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How were the Pyramids at Giza built? Show more Show less
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The Pyramids at Giza are an engineering marvel from Egypt’s Old Kingdom period. The largest, the Great Pyramid, is 455 feet high and was constructed from approximately 2.3 million blocks weighing 2.5 tons each. There are many theories as to how the pyramids were built using primitive technology.

The External Ramp Theory Show more Show less

Evidence found at Giza supports the claim that at least some ramps were used. Ramps are commonly found in Egypt supporting other smaller pyramids and monumental structures. There are many variations on this theory. It is the most popular among archaeologists.
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The Linear Ramp Theory

Ramps are known to have been used at multiple sites across Egypt to build smaller pyramids. A single linear ramp that would have slowly increased in size as the Pyramids were constructed is the simplest explanation available.
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The Argument

The Roman Greek writer Diodorus Siculus (1st century BC) claimed that the Egyptians used ramps because they had not yet invented cranes needed to lift the blocks. [1] An external ramp is the most likely method used by the Egyptians. Simple linear ramps have been found at other sites in Egypt, and were used to construct other smaller step-style pyramids, such as the pyramid of Sekhemkhet at Saqqara. [2] The easiest way of constructing a pyramid is to create one straight ramp leading up to the pyramid out of rubble, stone, or earth, supported by wooden scaffolding. This ramp can be adjusted for height as the building continues. The ramp would be wide enough to accommodate the growth of the pyramid. A long-wide ramp would be short enough and shallow enough to allow for the 60-ton blocks used in the King’s chamber. A linear ramp is a simple solution that is supported by archaeology at other pyramid sites in Egypt.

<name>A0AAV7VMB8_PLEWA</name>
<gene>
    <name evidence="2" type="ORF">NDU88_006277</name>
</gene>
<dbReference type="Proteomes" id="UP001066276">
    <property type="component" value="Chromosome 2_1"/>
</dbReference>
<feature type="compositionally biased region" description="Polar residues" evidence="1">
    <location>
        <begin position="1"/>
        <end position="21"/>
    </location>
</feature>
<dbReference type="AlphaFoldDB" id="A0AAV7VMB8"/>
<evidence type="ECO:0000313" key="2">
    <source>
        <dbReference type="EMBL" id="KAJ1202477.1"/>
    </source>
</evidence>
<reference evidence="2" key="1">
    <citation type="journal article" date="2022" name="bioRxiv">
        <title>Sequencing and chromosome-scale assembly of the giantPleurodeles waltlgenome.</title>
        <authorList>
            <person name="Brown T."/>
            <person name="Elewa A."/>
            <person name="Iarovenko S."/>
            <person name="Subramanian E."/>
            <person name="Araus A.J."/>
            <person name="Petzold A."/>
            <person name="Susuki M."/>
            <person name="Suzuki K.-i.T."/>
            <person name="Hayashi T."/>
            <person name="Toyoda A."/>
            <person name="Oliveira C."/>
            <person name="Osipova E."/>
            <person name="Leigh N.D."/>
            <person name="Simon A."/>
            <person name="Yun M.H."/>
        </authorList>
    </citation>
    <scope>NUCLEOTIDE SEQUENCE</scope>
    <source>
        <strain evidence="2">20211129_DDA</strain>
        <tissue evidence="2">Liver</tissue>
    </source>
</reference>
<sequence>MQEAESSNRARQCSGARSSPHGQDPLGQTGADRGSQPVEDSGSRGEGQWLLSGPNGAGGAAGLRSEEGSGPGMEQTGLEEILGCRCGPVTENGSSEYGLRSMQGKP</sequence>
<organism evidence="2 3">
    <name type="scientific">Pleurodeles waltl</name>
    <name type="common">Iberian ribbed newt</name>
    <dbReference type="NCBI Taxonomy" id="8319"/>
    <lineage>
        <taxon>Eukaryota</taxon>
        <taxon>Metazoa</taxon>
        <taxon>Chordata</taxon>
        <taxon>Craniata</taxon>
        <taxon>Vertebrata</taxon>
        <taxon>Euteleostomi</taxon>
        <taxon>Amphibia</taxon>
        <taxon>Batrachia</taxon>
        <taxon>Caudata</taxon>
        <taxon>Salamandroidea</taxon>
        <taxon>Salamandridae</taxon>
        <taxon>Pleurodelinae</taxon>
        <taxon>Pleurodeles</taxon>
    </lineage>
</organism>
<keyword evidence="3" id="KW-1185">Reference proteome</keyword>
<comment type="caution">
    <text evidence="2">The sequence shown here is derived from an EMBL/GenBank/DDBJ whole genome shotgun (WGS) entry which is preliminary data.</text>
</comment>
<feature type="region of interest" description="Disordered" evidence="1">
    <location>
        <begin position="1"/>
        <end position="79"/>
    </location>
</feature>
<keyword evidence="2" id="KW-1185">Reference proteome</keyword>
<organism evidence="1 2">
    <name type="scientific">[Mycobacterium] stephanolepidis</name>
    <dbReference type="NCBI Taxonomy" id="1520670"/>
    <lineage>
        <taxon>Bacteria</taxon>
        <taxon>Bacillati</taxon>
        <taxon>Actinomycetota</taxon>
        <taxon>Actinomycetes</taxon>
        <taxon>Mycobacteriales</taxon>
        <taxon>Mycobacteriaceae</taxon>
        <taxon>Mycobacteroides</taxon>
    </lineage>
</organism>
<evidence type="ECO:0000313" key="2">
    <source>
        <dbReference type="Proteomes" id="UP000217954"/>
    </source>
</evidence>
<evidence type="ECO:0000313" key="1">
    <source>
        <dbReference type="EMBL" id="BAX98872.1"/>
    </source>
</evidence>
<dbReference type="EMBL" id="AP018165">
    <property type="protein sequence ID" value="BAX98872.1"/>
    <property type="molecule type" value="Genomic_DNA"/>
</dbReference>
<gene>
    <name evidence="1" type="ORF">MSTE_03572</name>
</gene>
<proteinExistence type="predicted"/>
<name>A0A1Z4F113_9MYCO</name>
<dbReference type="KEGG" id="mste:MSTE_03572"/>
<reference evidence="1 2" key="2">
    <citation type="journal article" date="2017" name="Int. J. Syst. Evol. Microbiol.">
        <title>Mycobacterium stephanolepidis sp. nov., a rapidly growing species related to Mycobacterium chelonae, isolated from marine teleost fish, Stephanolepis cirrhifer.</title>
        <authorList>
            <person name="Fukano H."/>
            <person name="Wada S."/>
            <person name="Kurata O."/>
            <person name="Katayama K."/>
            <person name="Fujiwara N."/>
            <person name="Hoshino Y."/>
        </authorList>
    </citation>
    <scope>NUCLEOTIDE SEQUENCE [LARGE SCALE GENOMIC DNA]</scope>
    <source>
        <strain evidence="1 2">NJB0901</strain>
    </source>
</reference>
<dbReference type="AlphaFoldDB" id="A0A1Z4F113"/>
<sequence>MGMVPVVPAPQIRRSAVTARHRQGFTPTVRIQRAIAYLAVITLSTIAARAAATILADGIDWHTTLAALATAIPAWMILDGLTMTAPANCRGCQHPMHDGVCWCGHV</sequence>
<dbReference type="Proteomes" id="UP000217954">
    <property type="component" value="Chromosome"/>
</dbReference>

Counter arguments

The linear ramp theory has been rejected by most modern archaeologists and engineers. The ramp would need to be more than 1.5km long to stay at the gradient needed to roll the blocks uphill. This would make the ramp bigger than the pyramid itself by volume. It would have been continuously rebuilt to adjust the height, which would have made the process extremely time-consuming. [3] The ramp would have been huge, but there is no evidence for such a large ramp. There is also a quarry and two cemeteries blocking three of the pyramid sides.[4] Although simple ramps may have been used at some sites in Egypt, they were only used for small pyramids. By some estimates, an earthwork ramp is only structurally stable at a height of up to 120 meters. It would need extensive scaffolding or stone blocks to support it in order to reach the heights needed to build the pyramids.[5] There are many problems with the linear ramp model. It would have been impractically long and structurally unstable. There is little evidence for such a long ramp, and no space to build one.

Premises

[P1] Archaeological and written evidence suggests ramps were used [P2] One straight ramp, adjusted for height is the simplest least intrusive way to build a pyramid [C] A single ramp was used to build the pyramids

Rejecting the premises

References

  1. https://www.brown.edu/academics/archaeology/sites/academics-archaeology/files/publication/document/Rigby2016.pdf
  2. https://www.ee.co.za/wp-content/uploads/legacy/Surveying%20technical%20pages%2022-24.pdf
  3. https://www.jstor.org/stable/27801624
  4. https://archive.archaeology.org/0705/etc/pyramid.html
  5. https://www.jstor.org/stable/27801624
This page was last edited on Thursday, 19 Nov 2020 at 18:18 UTC

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